Math was the first class. The students worked through the problems on the chalkboard while Mrs. Bennett handed back their tests. Harold’s had a big 100% written on the top! She winked at Harold when she gave it to him and said, “Better write this down in the notebook.” Harold got out his list.
Later the students were reading aloud a play, and when they drew names, Harold drew the part of the hero! Mrs. Bennett winked again, and Harold knew that he was supposed to write that down.
As the children put on their coats to go outside for recess, his teacher noticed that he had some new boots with a warm, fuzzy lining and new gloves to match. “New boots, Harold?” she asked.
“Yep,” he said. “Mom got them for me yesterday.”
“Hmmmm,” Mrs. Bennett rubbed her chin. “That sounds to me like something that happened to you.”
“I know,” said Harold. “I’d better write it down.” While he was at it, he noticed that his coat was pretty nice and warm, too. Then he realized that he hadn’t yet written down anything about the hot breakfast his mother had made for him.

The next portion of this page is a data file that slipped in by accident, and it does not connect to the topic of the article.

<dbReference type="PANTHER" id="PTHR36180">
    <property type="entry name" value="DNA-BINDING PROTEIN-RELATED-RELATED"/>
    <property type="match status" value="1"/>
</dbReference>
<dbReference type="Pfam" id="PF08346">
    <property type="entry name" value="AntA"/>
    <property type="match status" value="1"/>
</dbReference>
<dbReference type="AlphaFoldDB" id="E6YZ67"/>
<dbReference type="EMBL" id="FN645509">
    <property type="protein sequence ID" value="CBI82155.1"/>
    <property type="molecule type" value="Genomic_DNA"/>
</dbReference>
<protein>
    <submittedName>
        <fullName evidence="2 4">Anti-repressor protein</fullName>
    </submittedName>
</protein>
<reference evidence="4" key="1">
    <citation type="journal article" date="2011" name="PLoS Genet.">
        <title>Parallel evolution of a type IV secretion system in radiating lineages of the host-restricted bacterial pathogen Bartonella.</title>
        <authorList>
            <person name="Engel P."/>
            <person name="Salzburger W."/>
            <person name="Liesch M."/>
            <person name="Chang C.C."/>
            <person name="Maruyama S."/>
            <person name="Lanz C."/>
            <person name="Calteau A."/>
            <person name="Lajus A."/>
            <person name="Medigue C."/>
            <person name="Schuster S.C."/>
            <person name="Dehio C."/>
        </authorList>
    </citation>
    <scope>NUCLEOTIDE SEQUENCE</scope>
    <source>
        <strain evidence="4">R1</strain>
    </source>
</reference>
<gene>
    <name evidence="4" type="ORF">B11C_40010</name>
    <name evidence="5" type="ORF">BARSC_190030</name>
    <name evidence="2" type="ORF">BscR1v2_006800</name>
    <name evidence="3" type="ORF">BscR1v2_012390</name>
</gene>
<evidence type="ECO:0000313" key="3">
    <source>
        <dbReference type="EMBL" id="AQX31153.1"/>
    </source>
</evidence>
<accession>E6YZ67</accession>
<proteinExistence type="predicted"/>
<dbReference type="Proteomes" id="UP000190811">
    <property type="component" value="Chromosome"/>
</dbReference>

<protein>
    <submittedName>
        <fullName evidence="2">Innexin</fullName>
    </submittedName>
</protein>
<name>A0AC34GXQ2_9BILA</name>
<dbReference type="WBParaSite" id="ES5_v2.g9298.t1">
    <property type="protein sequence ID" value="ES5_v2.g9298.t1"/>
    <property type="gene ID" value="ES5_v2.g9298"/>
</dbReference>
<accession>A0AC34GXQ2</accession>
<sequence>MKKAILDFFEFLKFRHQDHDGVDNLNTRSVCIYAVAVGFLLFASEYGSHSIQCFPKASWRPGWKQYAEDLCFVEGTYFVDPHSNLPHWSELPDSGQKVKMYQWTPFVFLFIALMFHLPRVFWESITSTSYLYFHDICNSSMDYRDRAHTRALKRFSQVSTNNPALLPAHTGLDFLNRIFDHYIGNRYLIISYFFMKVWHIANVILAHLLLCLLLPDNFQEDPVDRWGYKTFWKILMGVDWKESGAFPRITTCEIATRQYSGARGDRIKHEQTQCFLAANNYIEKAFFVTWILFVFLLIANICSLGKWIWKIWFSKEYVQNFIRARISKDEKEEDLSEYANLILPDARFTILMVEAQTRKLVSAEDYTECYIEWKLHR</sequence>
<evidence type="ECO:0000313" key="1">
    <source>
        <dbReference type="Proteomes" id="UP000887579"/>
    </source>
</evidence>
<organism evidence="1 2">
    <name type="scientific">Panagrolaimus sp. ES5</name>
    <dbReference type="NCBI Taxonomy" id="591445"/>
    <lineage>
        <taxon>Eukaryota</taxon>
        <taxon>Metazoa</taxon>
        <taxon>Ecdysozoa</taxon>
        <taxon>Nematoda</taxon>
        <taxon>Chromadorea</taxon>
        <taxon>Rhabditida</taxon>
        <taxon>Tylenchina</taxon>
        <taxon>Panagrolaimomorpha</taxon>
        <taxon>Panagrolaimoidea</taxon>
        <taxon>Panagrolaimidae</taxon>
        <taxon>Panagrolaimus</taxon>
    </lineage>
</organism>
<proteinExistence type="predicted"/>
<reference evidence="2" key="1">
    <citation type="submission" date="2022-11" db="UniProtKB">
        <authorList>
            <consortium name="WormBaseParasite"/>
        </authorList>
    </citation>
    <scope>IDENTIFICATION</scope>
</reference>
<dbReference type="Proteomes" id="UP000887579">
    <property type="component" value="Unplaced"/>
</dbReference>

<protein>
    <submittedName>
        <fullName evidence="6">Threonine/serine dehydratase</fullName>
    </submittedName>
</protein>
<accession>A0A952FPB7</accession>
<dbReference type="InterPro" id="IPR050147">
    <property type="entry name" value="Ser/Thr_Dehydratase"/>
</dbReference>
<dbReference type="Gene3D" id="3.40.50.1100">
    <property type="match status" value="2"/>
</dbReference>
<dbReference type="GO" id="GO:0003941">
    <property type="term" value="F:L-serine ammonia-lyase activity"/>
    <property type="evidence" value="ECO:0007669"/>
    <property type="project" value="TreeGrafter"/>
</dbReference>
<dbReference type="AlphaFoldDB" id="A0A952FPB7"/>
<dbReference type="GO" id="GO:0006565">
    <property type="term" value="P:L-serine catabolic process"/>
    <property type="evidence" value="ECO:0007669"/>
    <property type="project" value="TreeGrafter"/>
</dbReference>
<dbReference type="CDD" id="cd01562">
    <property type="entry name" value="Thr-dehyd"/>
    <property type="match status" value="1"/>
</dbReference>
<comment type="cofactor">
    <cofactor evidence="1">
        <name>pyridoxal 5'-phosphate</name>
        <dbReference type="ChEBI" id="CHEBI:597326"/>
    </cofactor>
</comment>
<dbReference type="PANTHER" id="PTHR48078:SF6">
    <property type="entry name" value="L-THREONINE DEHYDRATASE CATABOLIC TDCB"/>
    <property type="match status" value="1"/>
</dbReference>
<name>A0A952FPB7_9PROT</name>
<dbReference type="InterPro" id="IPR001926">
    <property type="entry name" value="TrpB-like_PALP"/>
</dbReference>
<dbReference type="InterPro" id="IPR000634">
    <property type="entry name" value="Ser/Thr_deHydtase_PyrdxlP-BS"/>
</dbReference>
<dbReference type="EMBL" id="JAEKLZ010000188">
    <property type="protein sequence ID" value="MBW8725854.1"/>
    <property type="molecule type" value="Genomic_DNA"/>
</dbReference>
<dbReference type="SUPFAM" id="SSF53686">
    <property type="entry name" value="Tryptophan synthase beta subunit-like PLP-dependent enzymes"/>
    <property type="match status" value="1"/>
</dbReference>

As the day went on, Harold’s list grew longer and longer. Right after lunch, he put down all about how terrible it was to eat a mashed lunch and how Robert had laughed about his funny flat sandwich for an hour. But out on the playground, he scored three baskets for his team, and Nick asked him to play after school, and he had to put that on the list too.
During art, his paint water spilled all over. That went into the notebook in big, capital letters. Jenny helped him wipe everything up, though, and Mrs. Bennett winked again, so he knew he was supposed to add “help from a friend” to his list. He was on the third page of the notebook already.
At the end of the day, Harold took the notebook back to his teacher. “Well,” he said, “I think I’ve recorded just about everything.”
“Good,” she said. “What do you think—shall we count up all the bad things now?”
Harold looked at his feet and fiddled with the old crumpled list in his pocket. It was really hard for him to say it, but maybe everything wasn’t so terrible. “Mrs. Bennett,” he said as he looked at the notebook, “I think maybe I saved up all the bad things so long that I forgot to notice the good things.”
Mrs. Bennett smiled.
“This kind of list is a lot more interesting to write than the old one. Do you think I could keep this paper?”
“Harold, you can keep the whole notebook,” Mrs. Bennett said. “I hope you keep adding things until it’s a very long list.”
Harold grinned. “Thanks,” he said. “But, you know, it still makes me mad that my apple juice ended up all over my book report instead of in my lunch.”
“I bet it does,” Mrs. Bennett said, “but at least it helped you see not only that good things happened to you, too, but also that it helps to write things down. Hmmm—I think you’ll have good things happen to you next week when we start a lesson on journals. What do you think?”